If you're seeing this message, it means we're having trouble loading external resources on our website.

If you're behind a web filter, please make sure that the domains *.kastatic.org and *.kasandbox.org are unblocked.

Main content
Current time:0:00Total duration:8:53

Video transcript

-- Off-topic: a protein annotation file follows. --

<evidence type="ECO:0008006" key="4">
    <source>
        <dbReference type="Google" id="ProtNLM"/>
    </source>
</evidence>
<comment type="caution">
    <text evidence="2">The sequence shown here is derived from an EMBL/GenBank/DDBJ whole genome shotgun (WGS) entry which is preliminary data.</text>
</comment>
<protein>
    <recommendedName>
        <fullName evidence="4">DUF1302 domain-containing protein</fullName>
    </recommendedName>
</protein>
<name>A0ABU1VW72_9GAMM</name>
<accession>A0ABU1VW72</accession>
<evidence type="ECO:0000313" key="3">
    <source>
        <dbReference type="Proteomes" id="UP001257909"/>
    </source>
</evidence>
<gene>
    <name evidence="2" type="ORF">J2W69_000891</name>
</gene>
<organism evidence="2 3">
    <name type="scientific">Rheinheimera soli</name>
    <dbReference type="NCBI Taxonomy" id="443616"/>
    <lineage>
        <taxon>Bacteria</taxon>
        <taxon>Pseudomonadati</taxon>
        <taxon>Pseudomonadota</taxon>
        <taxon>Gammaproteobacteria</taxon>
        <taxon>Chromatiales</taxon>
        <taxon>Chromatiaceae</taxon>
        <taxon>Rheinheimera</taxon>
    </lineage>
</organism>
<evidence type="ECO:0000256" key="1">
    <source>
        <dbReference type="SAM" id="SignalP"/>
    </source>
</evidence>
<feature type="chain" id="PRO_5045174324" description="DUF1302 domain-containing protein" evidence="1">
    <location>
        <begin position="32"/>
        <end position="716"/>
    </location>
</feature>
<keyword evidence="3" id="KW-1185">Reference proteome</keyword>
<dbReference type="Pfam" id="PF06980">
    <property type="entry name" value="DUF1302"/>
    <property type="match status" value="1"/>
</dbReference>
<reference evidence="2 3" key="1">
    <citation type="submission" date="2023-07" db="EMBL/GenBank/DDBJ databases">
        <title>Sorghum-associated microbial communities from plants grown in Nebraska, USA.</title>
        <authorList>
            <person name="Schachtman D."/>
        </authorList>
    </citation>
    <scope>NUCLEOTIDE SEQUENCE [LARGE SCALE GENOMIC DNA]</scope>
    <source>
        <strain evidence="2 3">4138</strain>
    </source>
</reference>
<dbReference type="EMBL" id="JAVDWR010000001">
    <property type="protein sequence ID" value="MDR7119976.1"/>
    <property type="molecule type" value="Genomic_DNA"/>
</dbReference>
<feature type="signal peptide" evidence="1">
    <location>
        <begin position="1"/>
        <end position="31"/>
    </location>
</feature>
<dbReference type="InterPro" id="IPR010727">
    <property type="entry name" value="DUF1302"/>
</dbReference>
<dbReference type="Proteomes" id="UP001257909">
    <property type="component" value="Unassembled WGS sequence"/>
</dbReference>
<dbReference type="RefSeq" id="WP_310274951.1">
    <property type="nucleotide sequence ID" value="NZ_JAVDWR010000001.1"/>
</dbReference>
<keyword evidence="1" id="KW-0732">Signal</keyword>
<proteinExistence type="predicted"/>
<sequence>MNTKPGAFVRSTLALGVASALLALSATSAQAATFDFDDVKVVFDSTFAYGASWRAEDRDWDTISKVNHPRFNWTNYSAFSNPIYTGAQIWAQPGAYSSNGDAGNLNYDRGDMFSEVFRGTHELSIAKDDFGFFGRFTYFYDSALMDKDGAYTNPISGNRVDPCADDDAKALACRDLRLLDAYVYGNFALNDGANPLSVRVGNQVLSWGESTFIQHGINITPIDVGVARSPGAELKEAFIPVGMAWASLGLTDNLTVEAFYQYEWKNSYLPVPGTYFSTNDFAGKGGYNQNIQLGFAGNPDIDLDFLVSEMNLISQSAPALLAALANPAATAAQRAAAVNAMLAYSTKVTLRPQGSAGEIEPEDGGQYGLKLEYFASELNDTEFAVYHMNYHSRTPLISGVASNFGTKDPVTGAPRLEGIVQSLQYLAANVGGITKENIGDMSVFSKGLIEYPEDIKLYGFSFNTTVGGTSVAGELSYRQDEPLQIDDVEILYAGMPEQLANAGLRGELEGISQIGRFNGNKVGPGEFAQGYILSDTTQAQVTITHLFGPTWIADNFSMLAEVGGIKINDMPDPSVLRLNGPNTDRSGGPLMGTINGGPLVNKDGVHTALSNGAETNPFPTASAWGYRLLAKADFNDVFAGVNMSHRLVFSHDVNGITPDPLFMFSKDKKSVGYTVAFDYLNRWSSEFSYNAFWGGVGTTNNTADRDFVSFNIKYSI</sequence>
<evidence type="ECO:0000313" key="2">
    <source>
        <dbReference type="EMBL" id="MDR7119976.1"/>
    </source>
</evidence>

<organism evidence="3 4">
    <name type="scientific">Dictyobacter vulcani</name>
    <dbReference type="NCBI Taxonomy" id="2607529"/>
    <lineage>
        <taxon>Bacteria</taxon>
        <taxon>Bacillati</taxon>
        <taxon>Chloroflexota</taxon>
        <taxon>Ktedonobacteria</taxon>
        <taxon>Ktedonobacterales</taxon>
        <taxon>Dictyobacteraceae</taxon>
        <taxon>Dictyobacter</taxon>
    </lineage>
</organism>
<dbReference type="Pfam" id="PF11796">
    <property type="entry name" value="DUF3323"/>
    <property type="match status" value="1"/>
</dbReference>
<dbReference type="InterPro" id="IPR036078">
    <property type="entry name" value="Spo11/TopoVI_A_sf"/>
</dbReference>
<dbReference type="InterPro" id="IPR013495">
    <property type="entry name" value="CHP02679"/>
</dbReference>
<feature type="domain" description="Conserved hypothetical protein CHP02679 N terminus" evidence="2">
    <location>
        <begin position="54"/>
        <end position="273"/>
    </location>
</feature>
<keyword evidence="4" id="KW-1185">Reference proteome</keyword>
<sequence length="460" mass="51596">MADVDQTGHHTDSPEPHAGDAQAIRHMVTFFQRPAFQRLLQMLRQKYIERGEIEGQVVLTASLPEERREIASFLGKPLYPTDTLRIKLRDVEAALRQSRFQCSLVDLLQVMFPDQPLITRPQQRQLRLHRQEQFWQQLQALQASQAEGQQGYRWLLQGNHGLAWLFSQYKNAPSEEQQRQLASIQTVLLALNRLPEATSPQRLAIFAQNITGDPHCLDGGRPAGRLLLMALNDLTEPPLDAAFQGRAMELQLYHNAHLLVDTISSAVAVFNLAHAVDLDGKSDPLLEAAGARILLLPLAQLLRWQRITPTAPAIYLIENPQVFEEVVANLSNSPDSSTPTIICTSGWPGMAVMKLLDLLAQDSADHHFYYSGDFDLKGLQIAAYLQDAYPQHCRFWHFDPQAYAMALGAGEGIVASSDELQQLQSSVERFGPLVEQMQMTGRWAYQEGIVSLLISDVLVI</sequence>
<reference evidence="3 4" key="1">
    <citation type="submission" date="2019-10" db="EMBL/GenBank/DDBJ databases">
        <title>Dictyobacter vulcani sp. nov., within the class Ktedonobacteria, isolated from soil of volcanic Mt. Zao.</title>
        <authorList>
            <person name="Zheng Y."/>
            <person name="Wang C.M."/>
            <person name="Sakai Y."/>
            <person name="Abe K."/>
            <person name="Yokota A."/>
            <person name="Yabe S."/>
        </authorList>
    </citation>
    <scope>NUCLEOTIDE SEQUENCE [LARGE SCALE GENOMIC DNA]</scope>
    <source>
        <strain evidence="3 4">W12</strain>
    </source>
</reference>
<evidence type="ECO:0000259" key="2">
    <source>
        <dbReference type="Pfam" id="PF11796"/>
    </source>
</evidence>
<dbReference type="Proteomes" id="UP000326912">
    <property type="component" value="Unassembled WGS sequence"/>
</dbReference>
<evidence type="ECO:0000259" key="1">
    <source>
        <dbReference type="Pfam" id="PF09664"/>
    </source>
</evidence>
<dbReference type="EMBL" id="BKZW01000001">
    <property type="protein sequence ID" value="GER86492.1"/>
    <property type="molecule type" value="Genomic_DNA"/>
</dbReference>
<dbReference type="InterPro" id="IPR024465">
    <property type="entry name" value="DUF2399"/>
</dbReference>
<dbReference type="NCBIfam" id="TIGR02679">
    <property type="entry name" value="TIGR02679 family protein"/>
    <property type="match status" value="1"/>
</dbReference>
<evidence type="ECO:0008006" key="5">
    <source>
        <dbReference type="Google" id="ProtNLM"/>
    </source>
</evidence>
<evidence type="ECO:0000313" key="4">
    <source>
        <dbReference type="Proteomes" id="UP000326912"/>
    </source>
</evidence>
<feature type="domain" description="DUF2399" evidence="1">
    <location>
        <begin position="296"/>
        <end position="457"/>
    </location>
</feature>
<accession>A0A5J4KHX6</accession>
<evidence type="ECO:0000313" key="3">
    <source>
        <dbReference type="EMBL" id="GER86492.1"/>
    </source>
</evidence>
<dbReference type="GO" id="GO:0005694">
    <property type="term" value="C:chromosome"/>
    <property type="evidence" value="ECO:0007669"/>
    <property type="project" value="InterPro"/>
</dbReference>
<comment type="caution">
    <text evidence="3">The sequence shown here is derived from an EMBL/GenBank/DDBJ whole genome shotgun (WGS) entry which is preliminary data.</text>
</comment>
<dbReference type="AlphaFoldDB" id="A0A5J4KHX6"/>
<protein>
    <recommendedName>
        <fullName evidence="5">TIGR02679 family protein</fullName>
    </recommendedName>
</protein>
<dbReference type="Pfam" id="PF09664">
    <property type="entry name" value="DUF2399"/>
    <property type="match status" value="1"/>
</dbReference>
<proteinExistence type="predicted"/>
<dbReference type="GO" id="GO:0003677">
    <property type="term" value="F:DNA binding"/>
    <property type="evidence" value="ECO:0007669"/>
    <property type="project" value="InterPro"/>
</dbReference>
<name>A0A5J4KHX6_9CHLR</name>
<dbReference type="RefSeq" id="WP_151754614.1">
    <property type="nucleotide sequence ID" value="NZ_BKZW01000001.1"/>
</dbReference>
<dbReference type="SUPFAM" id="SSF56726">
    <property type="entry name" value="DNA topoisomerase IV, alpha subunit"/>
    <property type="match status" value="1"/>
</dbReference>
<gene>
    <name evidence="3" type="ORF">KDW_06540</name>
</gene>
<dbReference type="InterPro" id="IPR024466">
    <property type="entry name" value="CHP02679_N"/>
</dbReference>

okay so let's say that this is a red blood cell so what makes out what makes up the outer layer this red blood cell well since it's a cell it has a cell membrane and that's made up of lipids but embedded in those lipids there's all kinds of proteins and molecules some of which I'm drawing here that have all kinds of different functions but there are two of them that are sort of more important than the others at least for this topic that we're going to talk about and those are the a molecule and the B molecule so I think you'll be pretty happy with those names not too hard to remember and I'm actually calling the molecules and not proteins because they're actually not proteins they are actually something called glycol lipids which I actually didn't realize at first glycolipids glyco meaning a sugar group lipid meaning like a fat group so it's like some kind of mix of a sugar and fat you can look it up if you're interested but what's interesting is that not all people have both of these molecules these glycol lipids on their red blood cells some people do have both but some have only one so for example some people might have only the a or as you can imagine some people would have only the B and some people can you figure out the last possibility some people have neither a nor B and of course all these people have all kinds of other proteins and molecules imbedded in their red blood cells now the reason why we care about this and why I'm talking about these A's and these B's is that in medicine we often have to give blood transfusions so let's say you got in a car accident and you lost a lot of blood you're rushed to the hospital and if you've lost enough blood they'll give you a transfusion of blood transfusion just means they'll put a needle in your vein and pump blood into your veins but it turns out that you can't just give any blood to anyone and it has to do with these a and B groups and so for example it turns out and we'll we'll explain this but for example it turns out that if you are the kind of person who has this kind of blood that only has a x' on your blood cells then it turns out that you can't get a blood transfusion from someone who has this kind of blood a s and B's and so let's learn why so if you remember from the immune system there's something called an antibody and we usually draw it in this shape here so if you remember from the immune system your body has something called antibodies and it uses these antibodies to fight things that it doesn't want in the body so for example if you have a bacterium I'm drawing one here you'll have an antibody that will bind to that bacterium and the purpose of that is that now your body knows that it should destroy this bacterium so this antibody is kind of like a tag that marks this guy for destruction but your body is very careful not to make antibodies against itself which is obvious right because if your body made antibodies against itself then it would start to attack itself so for that reason someone who has this kind of blood which means that all of their red blood cells have A's and B's on them that person would not want to make antibodies against the a and the B molecule because if they did then their body would attack all of their red blood cells so these people don't have these antibodies but let's say if you have this kind of blood then you might not make an antibody against the a molecule but you can make it against the B molecule because the B is not in your body and so there's no risk that your body is going to pack itself by making an antibody against the B molecule so these guys don't have the a antibody but they do have the B antibody these guys on the other hand they can have the a antibody but they don't want to be antibody because then they would attack themselves whereas this final guy can you guess what he has so he can actually have both a and B antibodies and he actually will have both because that's the way your immune system works it makes antibodies against pretty much anything that is not you that is not yourself and a and B molecules are not part of this guy he has none of them so he'll make antibodies against them so now let me ask you what would happen if this guy someone with just a blood type A blood got in a car accident and needed a transfusion let's say they rushed to the hospital and you give them blood from someone with a and B molecules well what would happen is that this guy's antibodies against B would go and bind to the B molecules on the blood that he's just received and then his body would start to destroy all of these cells that he just received and that's bad because first of all it's a waste you gave this guy blood and now he's just going to destroy it but second of all it's going to cause a huge amount of inflammation because this guy's body is going to suddenly see all these antigens that he thinks are really dangerous and it's going to cause his whole immune system to rev up and that will actually be bad for him so let's go through all the different possible transfusions between these different kinds of people let's go through them methodically by drawing a table so on one side of the table will have the donors so bear with me as I draw this table out we'll have a B donor a donor type B donor and you know we call this kind of blood we can't call it Type B or type A because that's these guys so we actually call this o Type O and then we also have the same guys as possible recipients so we have type a B blood recipient type blood recipient type B blood recipient and Type O blood recipient and let's make this into a table okay so here are our donors blood donors and here are our blood recipients so what did we say before we said that someone with type A blood cannot receive blood from someone with type A B blood so that means that a recipient with a B donor is no good well how about someone with a B blood can they receive blood from someone with a B blood and the answer is yes because the guy with a v blood has no antibodies against a or b so he won't attack the a v blood that is given to him so why don't you pause the video for a moment and try to fill in the rest of this table okay so hopefully you've paused for a second and tried to fill in the rest of the table and now we'll fill it in together so someone with a B blood can receive blood from a he can receive blood from B and he can receive blood from O because he has no antibodies to any to either A or B so he won't react to any of these guys now likewise someone with type A blood can of course receive from a B can receive from B oh can receive from O but B cannot receive from a B nor can O nor can be received from a nor can O nor can oversee from B nor can a receive from B but o and give to everyone so something interesting you'll notice here is as we just said o can give to anyone because the Oh blood type has no A's or B's on it so no one's going to react to it so for that reason we call oh the universal donor and the other interesting thing you'll notice is that a bee can receive from everyone so for that reason we call him the universal recipient and all these things by the way a bee a bee oh these are blood types so when someone asks you for your blood type this is what they're referring to and this is why it's really important to know your blood type if you're ever going to require a blood transfusion